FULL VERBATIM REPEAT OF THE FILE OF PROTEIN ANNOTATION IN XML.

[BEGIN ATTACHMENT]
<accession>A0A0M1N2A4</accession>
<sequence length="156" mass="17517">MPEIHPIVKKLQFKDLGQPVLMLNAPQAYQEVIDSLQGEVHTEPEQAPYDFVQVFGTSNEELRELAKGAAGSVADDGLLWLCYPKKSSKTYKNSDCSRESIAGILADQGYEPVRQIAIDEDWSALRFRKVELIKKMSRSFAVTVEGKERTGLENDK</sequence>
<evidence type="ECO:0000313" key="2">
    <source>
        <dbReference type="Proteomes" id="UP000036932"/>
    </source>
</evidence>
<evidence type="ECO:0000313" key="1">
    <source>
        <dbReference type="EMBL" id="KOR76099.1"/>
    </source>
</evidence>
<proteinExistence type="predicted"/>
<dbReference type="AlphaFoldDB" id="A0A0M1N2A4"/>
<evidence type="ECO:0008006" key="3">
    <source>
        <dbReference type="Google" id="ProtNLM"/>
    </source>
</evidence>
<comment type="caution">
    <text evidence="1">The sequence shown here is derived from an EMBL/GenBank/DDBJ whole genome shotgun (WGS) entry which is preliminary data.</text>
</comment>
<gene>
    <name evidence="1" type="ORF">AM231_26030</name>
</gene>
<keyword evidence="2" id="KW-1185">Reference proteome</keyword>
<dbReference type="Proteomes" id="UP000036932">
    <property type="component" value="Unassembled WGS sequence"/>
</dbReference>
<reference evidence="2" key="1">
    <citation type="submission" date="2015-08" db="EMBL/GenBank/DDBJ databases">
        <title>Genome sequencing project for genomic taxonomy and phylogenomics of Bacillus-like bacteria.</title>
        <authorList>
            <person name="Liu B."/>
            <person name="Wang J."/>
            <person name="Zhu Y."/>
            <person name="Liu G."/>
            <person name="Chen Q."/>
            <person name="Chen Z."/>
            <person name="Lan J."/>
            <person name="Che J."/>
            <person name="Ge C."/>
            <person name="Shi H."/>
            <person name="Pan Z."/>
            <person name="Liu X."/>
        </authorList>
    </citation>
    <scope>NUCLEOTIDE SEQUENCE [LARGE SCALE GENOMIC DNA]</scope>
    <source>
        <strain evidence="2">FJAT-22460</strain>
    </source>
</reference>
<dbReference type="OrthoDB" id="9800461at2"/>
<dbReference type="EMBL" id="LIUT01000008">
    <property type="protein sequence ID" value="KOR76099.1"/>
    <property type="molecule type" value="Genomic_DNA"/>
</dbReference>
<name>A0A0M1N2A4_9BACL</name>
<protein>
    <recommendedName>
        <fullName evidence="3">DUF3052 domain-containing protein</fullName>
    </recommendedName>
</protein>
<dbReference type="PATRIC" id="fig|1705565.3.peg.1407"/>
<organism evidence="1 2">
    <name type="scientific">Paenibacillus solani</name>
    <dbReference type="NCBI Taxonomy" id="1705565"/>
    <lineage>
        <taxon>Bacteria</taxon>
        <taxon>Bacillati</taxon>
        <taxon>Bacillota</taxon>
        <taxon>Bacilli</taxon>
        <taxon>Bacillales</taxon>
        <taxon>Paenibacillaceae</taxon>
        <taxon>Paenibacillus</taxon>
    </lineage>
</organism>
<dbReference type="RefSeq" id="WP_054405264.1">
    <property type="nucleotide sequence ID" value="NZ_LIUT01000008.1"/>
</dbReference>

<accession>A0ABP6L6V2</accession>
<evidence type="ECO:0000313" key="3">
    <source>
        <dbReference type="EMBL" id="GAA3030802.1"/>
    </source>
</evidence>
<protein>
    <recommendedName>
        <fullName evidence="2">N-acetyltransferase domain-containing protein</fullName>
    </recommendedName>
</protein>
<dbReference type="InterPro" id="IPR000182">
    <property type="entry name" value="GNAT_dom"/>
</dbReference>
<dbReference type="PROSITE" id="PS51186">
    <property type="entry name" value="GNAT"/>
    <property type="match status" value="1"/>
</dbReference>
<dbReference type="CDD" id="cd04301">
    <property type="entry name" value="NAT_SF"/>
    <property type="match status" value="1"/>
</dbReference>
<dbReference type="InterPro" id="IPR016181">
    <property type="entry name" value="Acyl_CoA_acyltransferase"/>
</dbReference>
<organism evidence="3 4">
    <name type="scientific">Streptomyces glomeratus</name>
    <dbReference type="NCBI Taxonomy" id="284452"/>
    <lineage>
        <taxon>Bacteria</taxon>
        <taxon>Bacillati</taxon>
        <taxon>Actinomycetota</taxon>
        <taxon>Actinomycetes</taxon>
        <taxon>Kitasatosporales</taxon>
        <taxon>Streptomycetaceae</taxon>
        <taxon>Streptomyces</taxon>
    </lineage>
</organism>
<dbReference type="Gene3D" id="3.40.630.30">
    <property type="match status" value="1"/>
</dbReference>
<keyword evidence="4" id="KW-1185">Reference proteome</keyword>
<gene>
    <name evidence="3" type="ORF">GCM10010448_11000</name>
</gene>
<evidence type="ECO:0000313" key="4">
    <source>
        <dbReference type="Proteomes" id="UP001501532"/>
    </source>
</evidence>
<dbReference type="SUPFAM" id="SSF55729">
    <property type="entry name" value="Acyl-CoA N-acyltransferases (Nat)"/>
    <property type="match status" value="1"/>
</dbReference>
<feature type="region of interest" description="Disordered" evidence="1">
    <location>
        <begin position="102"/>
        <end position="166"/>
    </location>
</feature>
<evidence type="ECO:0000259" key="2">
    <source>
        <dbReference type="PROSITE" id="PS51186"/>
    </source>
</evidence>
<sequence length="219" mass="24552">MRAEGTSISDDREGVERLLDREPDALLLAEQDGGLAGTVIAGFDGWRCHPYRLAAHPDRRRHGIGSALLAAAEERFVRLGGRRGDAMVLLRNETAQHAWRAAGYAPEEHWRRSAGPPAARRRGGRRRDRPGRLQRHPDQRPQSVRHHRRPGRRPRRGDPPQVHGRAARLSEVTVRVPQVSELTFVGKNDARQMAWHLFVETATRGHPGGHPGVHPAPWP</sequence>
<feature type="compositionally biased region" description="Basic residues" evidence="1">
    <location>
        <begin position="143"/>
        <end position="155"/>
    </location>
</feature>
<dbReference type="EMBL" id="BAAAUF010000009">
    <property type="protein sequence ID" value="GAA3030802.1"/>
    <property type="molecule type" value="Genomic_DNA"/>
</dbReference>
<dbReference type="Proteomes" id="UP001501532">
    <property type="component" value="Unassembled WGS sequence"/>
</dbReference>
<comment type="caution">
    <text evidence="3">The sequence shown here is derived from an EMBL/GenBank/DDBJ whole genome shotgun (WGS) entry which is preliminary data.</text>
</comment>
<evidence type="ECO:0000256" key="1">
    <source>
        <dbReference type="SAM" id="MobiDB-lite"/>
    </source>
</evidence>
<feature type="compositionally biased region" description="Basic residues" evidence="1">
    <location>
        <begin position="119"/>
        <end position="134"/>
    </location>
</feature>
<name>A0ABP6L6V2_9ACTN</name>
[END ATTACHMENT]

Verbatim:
<accession>A0A0M1N2A4</accession>
<sequence length="156" mass="17517">MPEIHPIVKKLQFKDLGQPVLMLNAPQAYQEVIDSLQGEVHTEPEQAPYDFVQVFGTSNEELRELAKGAAGSVADDGLLWLCYPKKSSKTYKNSDCSRESIAGILADQGYEPVRQIAIDEDWSALRFRKVELIKKMSRSFAVTVEGKERTGLENDK</sequence>
<evidence type="ECO:0000313" key="2">
    <source>
        <dbReference type="Proteomes" id="UP000036932"/>
    </source>
</evidence>
<evidence type="ECO:0000313" key="1">
    <source>
        <dbReference type="EMBL" id="KOR76099.1"/>
    </source>
</evidence>
<proteinExistence type="predicted"/>
<dbReference type="AlphaFoldDB" id="A0A0M1N2A4"/>
<evidence type="ECO:0008006" key="3">
    <source>
        <dbReference type="Google" id="ProtNLM"/>
    </source>
</evidence>
<comment type="caution">
    <text evidence="1">The sequence shown here is derived from an EMBL/GenBank/DDBJ whole genome shotgun (WGS) entry which is preliminary data.</text>
</comment>
<gene>
    <name evidence="1" type="ORF">AM231_26030</name>
</gene>
<keyword evidence="2" id="KW-1185">Reference proteome</keyword>
<dbReference type="Proteomes" id="UP000036932">
    <property type="component" value="Unassembled WGS sequence"/>
</dbReference>
<reference evidence="2" key="1">
    <citation type="submission" date="2015-08" db="EMBL/GenBank/DDBJ databases">
        <title>Genome sequencing project for genomic taxonomy and phylogenomics of Bacillus-like bacteria.</title>
        <authorList>
            <person name="Liu B."/>
            <person name="Wang J."/>
            <person name="Zhu Y."/>
            <person name="Liu G."/>
            <person name="Chen Q."/>
            <person name="Chen Z."/>
            <person name="Lan J."/>
            <person name="Che J."/>
            <person name="Ge C."/>
            <person name="Shi H."/>
            <person name="Pan Z."/>
            <person name="Liu X."/>
        </authorList>
    </citation>
    <scope>NUCLEOTIDE SEQUENCE [LARGE SCALE GENOMIC DNA]</scope>
    <source>
        <strain evidence="2">FJAT-22460</strain>
    </source>
</reference>
<dbReference type="OrthoDB" id="9800461at2"/>
<dbReference type="EMBL" id="LIUT01000008">
    <property type="protein sequence ID" value="KOR76099.1"/>
    <property type="molecule type" value="Genomic_DNA"/>
</dbReference>
<name>A0A0M1N2A4_9BACL</name>
<protein>
    <recommendedName>
        <fullName evidence="3">DUF3052 domain-containing protein</fullName>
    </recommendedName>
</protein>
<dbReference type="PATRIC" id="fig|1705565.3.peg.1407"/>
<organism evidence="1 2">
    <name type="scientific">Paenibacillus solani</name>
    <dbReference type="NCBI Taxonomy" id="1705565"/>
    <lineage>
        <taxon>Bacteria</taxon>
        <taxon>Bacillati</taxon>
        <taxon>Bacillota</taxon>
        <taxon>Bacilli</taxon>
        <taxon>Bacillales</taxon>
        <taxon>Paenibacillaceae</taxon>
        <taxon>Paenibacillus</taxon>
    </lineage>
</organism>
<dbReference type="RefSeq" id="WP_054405264.1">
    <property type="nucleotide sequence ID" value="NZ_LIUT01000008.1"/>
</dbReference>

<accession>A0ABP6L6V2</accession>
<evidence type="ECO:0000313" key="3">
    <source>
        <dbReference type="EMBL" id="GAA3030802.1"/>
    </source>
</evidence>
<protein>
    <recommendedName>
        <fullName evidence="2">N-acetyltransferase domain-containing protein</fullName>
    </recommendedName>
</protein>
<dbReference type="InterPro" id="IPR000182">
    <property type="entry name" value="GNAT_dom"/>
</dbReference>
<dbReference type="PROSITE" id="PS51186">
    <property type="entry name" value="GNAT"/>
    <property type="match status" value="1"/>
</dbReference>
<dbReference type="CDD" id="cd04301">
    <property type="entry name" value="NAT_SF"/>
    <property type="match status" value="1"/>
</dbReference>
<dbReference type="InterPro" id="IPR016181">
    <property type="entry name" value="Acyl_CoA_acyltransferase"/>
</dbReference>
<organism evidence="3 4">
    <name type="scientific">Streptomyces glomeratus</name>
    <dbReference type="NCBI Taxonomy" id="284452"/>
    <lineage>
        <taxon>Bacteria</taxon>
        <taxon>Bacillati</taxon>
        <taxon>Actinomycetota</taxon>
        <taxon>Actinomycetes</taxon>
        <taxon>Kitasatosporales</taxon>
        <taxon>Streptomycetaceae</taxon>
        <taxon>Streptomyces</taxon>
    </lineage>
</organism>
<dbReference type="Gene3D" id="3.40.630.30">
    <property type="match status" value="1"/>
</dbReference>
<keyword evidence="4" id="KW-1185">Reference proteome</keyword>
<gene>
    <name evidence="3" type="ORF">GCM10010448_11000</name>
</gene>
<evidence type="ECO:0000313" key="4">
    <source>
        <dbReference type="Proteomes" id="UP001501532"/>
    </source>
</evidence>
<dbReference type="SUPFAM" id="SSF55729">
    <property type="entry name" value="Acyl-CoA N-acyltransferases (Nat)"/>
    <property type="match status" value="1"/>
</dbReference>
<feature type="region of interest" description="Disordered" evidence="1">
    <location>
        <begin position="102"/>
        <end position="166"/>
    </location>
</feature>
<evidence type="ECO:0000259" key="2">
    <source>
        <dbReference type="PROSITE" id="PS51186"/>
    </source>
</evidence>
<sequence length="219" mass="24552">MRAEGTSISDDREGVERLLDREPDALLLAEQDGGLAGTVIAGFDGWRCHPYRLAAHPDRRRHGIGSALLAAAEERFVRLGGRRGDAMVLLRNETAQHAWRAAGYAPEEHWRRSAGPPAARRRGGRRRDRPGRLQRHPDQRPQSVRHHRRPGRRPRRGDPPQVHGRAARLSEVTVRVPQVSELTFVGKNDARQMAWHLFVETATRGHPGGHPGVHPAPWP</sequence>
<feature type="compositionally biased region" description="Basic residues" evidence="1">
    <location>
        <begin position="143"/>
        <end position="155"/>
    </location>
</feature>
<dbReference type="EMBL" id="BAAAUF010000009">
    <property type="protein sequence ID" value="GAA3030802.1"/>
    <property type="molecule type" value="Genomic_DNA"/>
</dbReference>
<dbReference type="Proteomes" id="UP001501532">
    <property type="component" value="Unassembled WGS sequence"/>
</dbReference>
<comment type="caution">
    <text evidence="3">The sequence shown here is derived from an EMBL/GenBank/DDBJ whole genome shotgun (WGS) entry which is preliminary data.</text>
</comment>
<evidence type="ECO:0000256" key="1">
    <source>
        <dbReference type="SAM" id="MobiDB-lite"/>
    </source>
</evidence>
<feature type="compositionally biased region" description="Basic residues" evidence="1">
    <location>
        <begin position="119"/>
        <end position="134"/>
    </location>
</feature>
<name>A0ABP6L6V2_9ACTN</name>